Friday, February 05, 2016

Tyler Clementi

Ridgewood, NJ
DECEMBER 19, 1991 - SEPTEMBER 22, 2010

Tyler Clementi
Tyler Clementi was a smart, talented and creative young man. He had a kind heart and bright spirit, and was deeply loved by his family and friends. He grew up with a passion for music and was an accomplished violinist. Tyler began playing the violin in the third grade. Tyler was also an enthusiastic bicyclist and unicyclist. He taught himself to play the violin while unicycling. He performed in numerous orchestras and was awarded with several accolades for his musical contributions.
Tyler was gay, and had just begun sharing this part of himself with the people he was close to during the summer after his high school graduation. This was a difficult time for him, but he was brave and honest about who he was. After graduating high school, Tyler attended Rutgers University where he was excited to learn, grow and have the freedom to live openly as a gay man. As an incoming freshman he began playing violin at the institution’s high level orchestra.
At college Tyler became a victim of cyber-bullying. His privacy was invaded when his college roommate set up a webcam to spy on him. The roommate viewed him in an intimate act, and invited others to view this online. Tyler discovered what his abuser had done and that he was planning a second attempt. Viewing his roommate’s Twitter feed, Tyler learned he had widely become a topic of ridicule in his new social environment. He ended his life several days later by jumping off the George Washington Bridge. Tyler was eighteen years old.

The Foundation
The story of Tyler's death became a global news story, highlighting the impact and consequences of bullying while sparking dialogue amongst parents, teachers, and students across the country. Moreover, the story linked to broader issues impacting youth and families such as LGBT inequality, safety in schools, youth in crisis, higher education support systems, and cyber-bullying.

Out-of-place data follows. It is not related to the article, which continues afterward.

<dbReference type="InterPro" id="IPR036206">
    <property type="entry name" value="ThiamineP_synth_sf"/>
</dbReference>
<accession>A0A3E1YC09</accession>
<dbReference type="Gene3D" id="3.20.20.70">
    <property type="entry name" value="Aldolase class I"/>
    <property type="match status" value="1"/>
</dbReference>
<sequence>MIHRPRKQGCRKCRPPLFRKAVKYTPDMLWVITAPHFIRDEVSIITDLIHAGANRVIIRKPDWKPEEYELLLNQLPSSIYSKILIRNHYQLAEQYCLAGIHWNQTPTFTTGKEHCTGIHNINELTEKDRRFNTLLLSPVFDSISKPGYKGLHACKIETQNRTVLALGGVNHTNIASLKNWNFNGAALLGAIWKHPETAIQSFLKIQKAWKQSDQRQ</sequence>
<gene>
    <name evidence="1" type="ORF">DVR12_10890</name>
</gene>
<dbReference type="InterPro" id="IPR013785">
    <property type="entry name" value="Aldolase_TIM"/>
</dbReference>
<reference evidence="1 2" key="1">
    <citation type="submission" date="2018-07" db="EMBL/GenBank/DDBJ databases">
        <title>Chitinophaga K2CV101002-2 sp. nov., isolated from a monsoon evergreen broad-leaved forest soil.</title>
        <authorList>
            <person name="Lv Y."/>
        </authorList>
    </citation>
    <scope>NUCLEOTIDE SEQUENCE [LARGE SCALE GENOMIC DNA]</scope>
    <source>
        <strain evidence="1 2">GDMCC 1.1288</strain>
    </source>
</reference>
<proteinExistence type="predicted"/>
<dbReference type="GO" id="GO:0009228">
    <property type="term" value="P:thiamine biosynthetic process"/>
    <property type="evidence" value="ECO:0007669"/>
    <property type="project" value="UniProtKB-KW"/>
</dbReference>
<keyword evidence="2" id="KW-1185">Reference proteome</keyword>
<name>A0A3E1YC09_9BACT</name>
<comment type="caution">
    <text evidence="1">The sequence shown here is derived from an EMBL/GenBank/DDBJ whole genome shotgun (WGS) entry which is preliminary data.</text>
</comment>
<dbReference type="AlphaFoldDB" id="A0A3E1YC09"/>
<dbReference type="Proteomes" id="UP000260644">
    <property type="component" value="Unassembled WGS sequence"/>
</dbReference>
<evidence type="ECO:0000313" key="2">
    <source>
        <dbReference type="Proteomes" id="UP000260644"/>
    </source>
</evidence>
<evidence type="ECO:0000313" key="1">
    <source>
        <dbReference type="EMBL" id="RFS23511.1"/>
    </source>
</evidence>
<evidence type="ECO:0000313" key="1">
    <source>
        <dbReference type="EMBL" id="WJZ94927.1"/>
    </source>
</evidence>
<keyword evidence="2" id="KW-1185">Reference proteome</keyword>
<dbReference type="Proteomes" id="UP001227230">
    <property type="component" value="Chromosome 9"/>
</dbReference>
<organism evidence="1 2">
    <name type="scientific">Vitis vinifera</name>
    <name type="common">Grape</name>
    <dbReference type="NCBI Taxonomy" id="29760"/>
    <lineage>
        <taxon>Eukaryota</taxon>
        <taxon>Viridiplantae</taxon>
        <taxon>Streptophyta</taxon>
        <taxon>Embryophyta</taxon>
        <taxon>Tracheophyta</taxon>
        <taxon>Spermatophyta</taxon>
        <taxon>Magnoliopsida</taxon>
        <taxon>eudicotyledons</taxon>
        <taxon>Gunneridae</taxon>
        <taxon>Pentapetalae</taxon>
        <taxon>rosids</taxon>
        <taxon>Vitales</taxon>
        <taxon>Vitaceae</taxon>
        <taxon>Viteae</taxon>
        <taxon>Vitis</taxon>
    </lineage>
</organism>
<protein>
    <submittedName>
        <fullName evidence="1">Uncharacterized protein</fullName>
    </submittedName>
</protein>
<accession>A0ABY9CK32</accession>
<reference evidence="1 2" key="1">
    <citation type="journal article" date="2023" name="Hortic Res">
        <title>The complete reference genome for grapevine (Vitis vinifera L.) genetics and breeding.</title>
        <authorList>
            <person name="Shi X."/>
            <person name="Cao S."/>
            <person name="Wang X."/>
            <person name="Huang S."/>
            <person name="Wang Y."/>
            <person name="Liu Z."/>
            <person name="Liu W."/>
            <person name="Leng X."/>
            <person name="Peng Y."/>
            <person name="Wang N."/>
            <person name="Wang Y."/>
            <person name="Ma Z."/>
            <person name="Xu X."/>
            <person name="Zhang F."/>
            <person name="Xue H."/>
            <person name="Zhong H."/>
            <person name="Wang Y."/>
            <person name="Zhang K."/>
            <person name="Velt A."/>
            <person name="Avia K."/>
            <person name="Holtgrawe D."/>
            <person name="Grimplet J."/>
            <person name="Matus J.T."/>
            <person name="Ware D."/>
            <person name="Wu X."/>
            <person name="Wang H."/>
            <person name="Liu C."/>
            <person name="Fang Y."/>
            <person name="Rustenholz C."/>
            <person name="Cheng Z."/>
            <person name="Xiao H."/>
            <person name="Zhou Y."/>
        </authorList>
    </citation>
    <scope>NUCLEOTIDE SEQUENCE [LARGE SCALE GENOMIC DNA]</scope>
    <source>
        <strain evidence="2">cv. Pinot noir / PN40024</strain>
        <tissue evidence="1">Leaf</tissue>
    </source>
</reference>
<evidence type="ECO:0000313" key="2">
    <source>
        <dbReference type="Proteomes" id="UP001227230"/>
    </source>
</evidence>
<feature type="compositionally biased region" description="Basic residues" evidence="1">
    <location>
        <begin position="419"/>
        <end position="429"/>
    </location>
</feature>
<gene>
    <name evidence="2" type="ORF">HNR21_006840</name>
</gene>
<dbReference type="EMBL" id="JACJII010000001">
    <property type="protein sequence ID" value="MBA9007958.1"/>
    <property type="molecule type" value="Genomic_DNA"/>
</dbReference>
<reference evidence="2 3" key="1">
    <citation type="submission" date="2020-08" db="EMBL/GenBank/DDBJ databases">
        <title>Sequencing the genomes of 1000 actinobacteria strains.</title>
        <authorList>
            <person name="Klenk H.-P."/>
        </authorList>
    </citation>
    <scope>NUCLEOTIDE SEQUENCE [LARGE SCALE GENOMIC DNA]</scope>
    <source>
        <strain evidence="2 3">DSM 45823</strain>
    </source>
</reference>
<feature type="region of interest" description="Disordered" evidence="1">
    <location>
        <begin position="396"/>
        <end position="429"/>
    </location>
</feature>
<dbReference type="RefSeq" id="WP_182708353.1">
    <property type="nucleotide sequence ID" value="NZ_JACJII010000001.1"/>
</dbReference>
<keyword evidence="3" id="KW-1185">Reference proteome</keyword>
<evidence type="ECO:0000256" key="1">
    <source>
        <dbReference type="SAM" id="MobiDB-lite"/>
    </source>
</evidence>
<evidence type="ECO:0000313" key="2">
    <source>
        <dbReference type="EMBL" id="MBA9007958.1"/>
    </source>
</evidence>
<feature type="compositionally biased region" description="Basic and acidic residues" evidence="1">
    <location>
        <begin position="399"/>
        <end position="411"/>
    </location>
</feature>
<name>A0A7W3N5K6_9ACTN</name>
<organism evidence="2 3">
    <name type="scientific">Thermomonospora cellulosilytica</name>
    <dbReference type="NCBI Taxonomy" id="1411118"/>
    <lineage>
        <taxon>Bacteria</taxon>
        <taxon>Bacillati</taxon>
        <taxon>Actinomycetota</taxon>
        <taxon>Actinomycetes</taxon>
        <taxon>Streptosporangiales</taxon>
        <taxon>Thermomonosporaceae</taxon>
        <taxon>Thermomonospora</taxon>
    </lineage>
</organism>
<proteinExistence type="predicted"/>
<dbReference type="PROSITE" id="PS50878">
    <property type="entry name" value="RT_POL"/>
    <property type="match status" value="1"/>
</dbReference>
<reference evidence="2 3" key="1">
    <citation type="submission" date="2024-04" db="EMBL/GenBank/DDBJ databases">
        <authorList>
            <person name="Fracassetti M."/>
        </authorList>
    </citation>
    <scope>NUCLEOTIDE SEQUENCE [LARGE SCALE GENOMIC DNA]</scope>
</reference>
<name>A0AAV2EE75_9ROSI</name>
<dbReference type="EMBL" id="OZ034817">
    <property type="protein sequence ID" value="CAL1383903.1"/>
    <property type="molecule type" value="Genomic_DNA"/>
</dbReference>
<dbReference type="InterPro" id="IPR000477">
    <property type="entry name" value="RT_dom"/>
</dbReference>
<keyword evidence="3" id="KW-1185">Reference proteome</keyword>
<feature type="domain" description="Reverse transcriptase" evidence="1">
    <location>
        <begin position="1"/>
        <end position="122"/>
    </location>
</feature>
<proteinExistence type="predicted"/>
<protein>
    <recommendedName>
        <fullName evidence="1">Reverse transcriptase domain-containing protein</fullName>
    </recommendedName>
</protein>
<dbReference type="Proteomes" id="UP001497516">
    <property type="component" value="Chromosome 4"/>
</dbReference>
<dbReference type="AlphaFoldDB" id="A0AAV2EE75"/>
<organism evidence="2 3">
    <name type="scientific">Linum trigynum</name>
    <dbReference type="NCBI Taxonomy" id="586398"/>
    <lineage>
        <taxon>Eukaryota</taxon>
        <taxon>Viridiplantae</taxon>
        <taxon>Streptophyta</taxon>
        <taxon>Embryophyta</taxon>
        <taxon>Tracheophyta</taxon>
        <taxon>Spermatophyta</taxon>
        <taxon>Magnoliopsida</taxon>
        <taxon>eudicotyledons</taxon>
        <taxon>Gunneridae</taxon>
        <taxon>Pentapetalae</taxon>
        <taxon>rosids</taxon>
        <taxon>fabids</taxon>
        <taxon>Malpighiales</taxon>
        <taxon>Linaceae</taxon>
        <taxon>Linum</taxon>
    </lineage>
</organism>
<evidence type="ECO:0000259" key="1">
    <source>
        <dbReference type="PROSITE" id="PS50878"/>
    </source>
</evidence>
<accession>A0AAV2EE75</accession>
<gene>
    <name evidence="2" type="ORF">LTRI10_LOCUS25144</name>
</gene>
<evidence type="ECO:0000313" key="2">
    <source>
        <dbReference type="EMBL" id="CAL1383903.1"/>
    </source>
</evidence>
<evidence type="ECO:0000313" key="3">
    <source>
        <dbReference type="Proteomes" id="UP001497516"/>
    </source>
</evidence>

In 2010, Tyler's death was one of many suicides amongst LGBT youth reflecting a growing and desperate need to focus on the issue of bullying in schools and its victims. Amongst vulnerable youth, the LGBT populations are known to be the most vulnerable. Studies cite LGBT youth are three to seven times more likely to attempt suicide than other youth. More studies have also shown that the greatest determinant of LGBT suicide is a hostile social environment, be it home, school or work. The Tyler Clementi Foundation was born out of the urgent need to address the needs of vulnerable populations, especially LGBT and other victims of hostile social environments.
The family of Tyler Clementi is focused on creating a new story of inclusion, dignity and acceptance for other youth and their families as way to honor the memory of their son, brother and friend.
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The Tyler Clementi Foundation
104 West 29th St. 4th FloorNew York, NY 10001
Phone - 646-871-8091

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